Congress no longer controls Government thanks to the new "Consumer Protection Act"
We are now totally screwed and Congress can no longer protect us from the almighty powerful and growing Federal Government. In the past when a "government" agency passed an especially egregious regulation a person or company can appeal to there congressman for some relief. Since the House funds all the agencies, they can put pressure on an out of control bureaucracy to be reasonable in their regulations.
Now the new Obama "Consumer Protection Agency" has no oversight from Congress or even the President. They are funding by the "Federal Reserve" which is a consortium with no one but themselves to answer to, somewhat similar to the "Gods" on the Supreme Court. What a new monster has Obama created. Give thanks again to our dear leader. He would make any Marxist proud? Thank you, thank you very much
- Unaccountable Excess: Largely unaccountable to Congress and imbued with sweeping powers, the agency is the epitome of regulatory excess. Because the bureau is ensconced within the Federal Reserve, its budget is not subject to congressional control. This budgetary independence limits congressional oversight of the agency.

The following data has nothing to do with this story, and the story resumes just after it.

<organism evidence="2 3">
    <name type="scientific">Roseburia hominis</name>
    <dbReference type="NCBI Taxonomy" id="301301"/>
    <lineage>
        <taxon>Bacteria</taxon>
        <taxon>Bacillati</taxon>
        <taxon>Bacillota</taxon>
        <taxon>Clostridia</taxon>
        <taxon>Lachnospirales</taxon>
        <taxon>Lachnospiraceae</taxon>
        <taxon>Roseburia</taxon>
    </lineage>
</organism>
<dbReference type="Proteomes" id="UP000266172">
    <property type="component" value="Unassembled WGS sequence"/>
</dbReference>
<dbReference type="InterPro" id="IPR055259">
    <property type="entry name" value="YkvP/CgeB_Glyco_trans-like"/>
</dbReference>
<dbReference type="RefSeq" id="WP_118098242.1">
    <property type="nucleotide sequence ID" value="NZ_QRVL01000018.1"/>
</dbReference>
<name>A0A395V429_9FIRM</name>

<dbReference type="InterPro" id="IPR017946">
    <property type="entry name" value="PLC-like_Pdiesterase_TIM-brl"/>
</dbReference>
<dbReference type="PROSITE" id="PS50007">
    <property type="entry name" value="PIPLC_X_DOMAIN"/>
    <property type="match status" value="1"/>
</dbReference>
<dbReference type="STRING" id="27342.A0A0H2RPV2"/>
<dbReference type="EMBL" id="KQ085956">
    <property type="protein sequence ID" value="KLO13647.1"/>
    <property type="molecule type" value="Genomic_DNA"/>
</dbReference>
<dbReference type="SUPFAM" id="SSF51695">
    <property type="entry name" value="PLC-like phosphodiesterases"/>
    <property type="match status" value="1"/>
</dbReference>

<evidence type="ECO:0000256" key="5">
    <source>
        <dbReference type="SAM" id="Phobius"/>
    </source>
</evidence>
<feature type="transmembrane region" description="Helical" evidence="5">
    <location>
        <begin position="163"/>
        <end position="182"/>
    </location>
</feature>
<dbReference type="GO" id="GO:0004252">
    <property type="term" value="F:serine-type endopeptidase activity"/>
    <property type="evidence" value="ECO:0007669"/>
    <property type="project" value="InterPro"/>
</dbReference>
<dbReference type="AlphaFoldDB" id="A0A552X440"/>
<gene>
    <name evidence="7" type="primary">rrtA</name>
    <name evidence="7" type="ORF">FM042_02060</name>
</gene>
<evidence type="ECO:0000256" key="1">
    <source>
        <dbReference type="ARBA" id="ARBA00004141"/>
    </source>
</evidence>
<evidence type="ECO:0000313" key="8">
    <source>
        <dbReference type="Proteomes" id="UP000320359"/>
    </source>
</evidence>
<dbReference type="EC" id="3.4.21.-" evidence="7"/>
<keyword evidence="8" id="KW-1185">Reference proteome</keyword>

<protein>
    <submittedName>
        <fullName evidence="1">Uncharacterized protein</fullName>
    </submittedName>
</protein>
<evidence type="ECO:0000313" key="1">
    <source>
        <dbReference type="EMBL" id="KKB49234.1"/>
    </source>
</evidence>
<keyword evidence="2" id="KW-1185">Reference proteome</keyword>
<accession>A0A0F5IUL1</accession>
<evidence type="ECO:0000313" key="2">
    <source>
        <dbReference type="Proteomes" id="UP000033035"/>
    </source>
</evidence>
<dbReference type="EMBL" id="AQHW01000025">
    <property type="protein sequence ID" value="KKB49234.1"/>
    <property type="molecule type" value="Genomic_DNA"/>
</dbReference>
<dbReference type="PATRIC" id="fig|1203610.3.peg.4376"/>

- No Congressional Oversight: Although some financial regulatory agencies, such as the Federal Deposit Insurance Corporation and the Fed itself, also fall outside the congressional appropriations process, they are the exceptions rather than the rule among government agencies.
- No Presidential or Fed Supervision, Either: The CFPB’s status within the Fed effectively precludes presidential oversight, while the Federal Reserve is statutorily prohibited from “intervening” in CFPB affairs.
- Undefined Authority Risks Abuses of Power: The CFPB’s accountability is further minimized by the vague language of its statutory mandate. It is empowered to punish “unfair, deceptive and abusive” business practices. While unfair and deceptive have been defined in other regulatory contexts, the termabusive is largely undefined, granting the CFPB officials inordinate discretion to define its own powers.